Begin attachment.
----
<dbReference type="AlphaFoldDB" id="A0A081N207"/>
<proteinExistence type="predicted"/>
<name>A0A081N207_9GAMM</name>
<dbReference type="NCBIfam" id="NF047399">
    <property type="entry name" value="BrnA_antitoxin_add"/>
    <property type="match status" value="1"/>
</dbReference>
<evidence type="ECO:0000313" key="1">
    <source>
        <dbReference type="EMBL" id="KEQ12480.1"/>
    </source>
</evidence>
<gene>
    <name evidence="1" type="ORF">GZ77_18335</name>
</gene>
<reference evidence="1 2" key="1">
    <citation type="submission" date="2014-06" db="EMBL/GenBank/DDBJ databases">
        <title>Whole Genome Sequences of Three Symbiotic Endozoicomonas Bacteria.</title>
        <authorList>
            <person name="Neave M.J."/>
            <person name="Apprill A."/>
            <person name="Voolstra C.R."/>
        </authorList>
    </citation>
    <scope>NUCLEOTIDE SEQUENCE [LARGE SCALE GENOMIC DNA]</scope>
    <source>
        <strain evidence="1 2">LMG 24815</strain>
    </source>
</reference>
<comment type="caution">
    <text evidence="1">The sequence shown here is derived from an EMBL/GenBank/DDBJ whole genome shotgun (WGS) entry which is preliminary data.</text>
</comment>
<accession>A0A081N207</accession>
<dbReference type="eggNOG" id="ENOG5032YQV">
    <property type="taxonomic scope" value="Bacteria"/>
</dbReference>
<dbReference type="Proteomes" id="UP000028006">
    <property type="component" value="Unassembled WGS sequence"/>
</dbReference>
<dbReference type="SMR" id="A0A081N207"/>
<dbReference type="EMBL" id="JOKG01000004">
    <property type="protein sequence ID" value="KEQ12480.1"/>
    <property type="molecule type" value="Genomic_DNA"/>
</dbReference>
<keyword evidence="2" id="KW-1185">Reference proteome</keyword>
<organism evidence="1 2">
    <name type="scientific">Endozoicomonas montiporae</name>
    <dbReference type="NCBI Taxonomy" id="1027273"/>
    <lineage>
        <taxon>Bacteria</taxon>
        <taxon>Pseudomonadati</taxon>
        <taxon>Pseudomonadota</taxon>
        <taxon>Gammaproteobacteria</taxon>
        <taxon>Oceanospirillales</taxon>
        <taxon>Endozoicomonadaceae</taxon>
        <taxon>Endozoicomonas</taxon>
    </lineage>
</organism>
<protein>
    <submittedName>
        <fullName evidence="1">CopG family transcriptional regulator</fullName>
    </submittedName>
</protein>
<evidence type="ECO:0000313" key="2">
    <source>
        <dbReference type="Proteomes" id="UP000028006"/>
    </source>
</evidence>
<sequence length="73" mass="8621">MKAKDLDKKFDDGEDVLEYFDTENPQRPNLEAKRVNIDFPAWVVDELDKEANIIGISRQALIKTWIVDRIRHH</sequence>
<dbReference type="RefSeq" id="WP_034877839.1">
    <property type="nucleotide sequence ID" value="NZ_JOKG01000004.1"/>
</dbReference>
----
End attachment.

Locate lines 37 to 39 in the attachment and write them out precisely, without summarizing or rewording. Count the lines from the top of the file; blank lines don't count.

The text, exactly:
<dbReference type="Proteomes" id="UP000028006">
    <property type="component" value="Unassembled WGS sequence"/>
</dbReference>